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Book Talk | One Goal: A Coach, a Team, and the Game That Brought a Divided Town Together

04/11 Wednesday | 6pm

NYU’s Institute for Public Knowledge invites you to join for a book talk for One Goal: A Coach, a Team, and the Game That Brought a Divided Town Together, by Amy Bass. The author will be present in conversation with Eric Klinenberg, Director of NYU’s Institute for Public Knowledge and Professor of Sociology.

Lewiston, Maine, was an economically struggling, overwhelmingly white former mill town located in one of the whitest states in America. When thousands of Somali refugees resettled on the banks of the Androscoggin River there, longtime residents grew uneasy. After the mayor publicly asked the Somalis to stop coming, and a string of anti-immigrant incidents stoked the fires of racial tensions, many in the community wondered if they would ever find peace. But as Somali youth filled this traditional hockey town’s parks with their pick-up soccer games, the high school’s longtime soccer coach worked with the refugee community to integrate the new kids onto his team. He learned how their passion for the game could help heal old wounds and provide a path forward.  The quest for the school’s first state championship title in soccer by this powerhouse team would help unite Lewiston while showing Maine a kind of soccer it had never seen before.

With exciting play-by-play detail accompanying the heartwarming story of these immigrant players, their families, their journey from the refugee camps of Kenya to the New England city where they settled, and the people who welcomed them, One Goal tells the story of the team that would bring the community its first soccer championship. In the tradition of Friday Night LightsMacFarland USA, and Outcasts United, readers go behind the tumult of this controversial team and onto the pitch, where the team’s quest to achieve state – and ultimately national – glory leads to a vital sense of understanding for players and spectators alike. One Goal is a timely, politically significant saga about putting fear into a context and overcoming the prejudices that divide us.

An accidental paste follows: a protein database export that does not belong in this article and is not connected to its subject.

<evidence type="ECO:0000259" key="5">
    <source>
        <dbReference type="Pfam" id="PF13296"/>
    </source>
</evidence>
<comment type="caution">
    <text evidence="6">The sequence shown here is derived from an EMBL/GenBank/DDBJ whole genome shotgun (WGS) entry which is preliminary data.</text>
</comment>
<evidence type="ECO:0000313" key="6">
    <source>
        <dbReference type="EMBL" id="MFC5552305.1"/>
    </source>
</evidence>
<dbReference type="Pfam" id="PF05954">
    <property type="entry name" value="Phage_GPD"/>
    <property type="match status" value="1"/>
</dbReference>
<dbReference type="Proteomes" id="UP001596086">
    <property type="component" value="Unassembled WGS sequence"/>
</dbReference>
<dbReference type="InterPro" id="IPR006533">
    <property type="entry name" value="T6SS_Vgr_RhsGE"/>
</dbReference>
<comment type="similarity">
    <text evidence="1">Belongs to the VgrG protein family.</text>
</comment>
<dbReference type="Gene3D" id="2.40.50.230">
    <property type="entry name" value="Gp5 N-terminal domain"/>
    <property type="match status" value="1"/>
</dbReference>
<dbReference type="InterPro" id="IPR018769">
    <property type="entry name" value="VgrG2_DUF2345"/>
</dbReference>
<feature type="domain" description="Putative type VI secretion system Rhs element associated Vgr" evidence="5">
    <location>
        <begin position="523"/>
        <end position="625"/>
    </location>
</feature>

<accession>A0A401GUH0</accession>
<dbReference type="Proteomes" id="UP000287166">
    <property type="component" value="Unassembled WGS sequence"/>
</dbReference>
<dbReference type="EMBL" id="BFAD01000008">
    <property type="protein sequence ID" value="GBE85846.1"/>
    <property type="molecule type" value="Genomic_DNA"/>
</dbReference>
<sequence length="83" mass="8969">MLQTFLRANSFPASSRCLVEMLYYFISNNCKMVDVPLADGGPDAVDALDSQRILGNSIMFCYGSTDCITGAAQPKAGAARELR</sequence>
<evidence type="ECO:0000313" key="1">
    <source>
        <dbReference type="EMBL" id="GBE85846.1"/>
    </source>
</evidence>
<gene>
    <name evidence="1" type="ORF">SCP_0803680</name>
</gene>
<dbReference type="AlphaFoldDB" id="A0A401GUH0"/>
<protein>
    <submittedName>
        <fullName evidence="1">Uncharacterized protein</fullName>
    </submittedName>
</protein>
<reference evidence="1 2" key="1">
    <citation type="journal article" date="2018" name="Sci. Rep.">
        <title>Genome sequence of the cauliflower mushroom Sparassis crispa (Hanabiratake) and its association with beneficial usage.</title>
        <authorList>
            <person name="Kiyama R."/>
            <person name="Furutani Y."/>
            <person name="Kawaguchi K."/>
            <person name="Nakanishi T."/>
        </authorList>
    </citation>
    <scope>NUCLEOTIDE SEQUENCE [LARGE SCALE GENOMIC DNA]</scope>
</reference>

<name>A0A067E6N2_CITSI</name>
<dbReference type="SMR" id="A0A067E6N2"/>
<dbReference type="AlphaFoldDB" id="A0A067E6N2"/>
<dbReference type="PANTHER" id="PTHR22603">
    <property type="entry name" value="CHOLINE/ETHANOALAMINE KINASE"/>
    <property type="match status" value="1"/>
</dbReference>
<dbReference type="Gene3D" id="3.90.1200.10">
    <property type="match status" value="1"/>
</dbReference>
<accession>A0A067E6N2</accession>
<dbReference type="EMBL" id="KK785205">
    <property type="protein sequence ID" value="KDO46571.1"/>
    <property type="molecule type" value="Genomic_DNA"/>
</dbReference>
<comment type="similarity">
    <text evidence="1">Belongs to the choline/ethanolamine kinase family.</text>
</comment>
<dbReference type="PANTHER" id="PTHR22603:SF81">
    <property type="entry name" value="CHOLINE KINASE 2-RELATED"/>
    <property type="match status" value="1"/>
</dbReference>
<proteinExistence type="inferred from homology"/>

Amy Bass is Professor of History at the College of New Rochelle. In addition to her academic work, she’s written about sport and politics for SlateSalon, the Allrounder, and CNN Opinion. She hosts a weekly radio show, Conversations with Amy Bass, on WVOX.  She served as senior research supervisor for NBC Olympic Sports across eight Olympic Games, winning an Emmy Award for her work at the London Olympics in 2012.

Eric Klinenberg is the director of the Institute for Public Knowledge and Professor of Sociology at NYU. He is the author of Going Solo: The Extraordinary Rise and Surprising Appeal of Living Alone (The Penguin Press, 2012), Fighting for Air: The Battle to Control America’s Media (Metropolitan Books, 2007), and Heat Wave: A Social Autopsy of Disaster in Chicago (University of Chicago Press, 2002). His scholarly work has been published in journals including the American Sociological Review, Theory and Society, and Ethnography, and he has contributed to The New Yorker, The New York Times Magazine, Rolling Stone, Time Magazine, Fortune, The Wall Street Journal, The Washington Post, Slate, Le Monde Diplomatique, and the radio program, This American Life.

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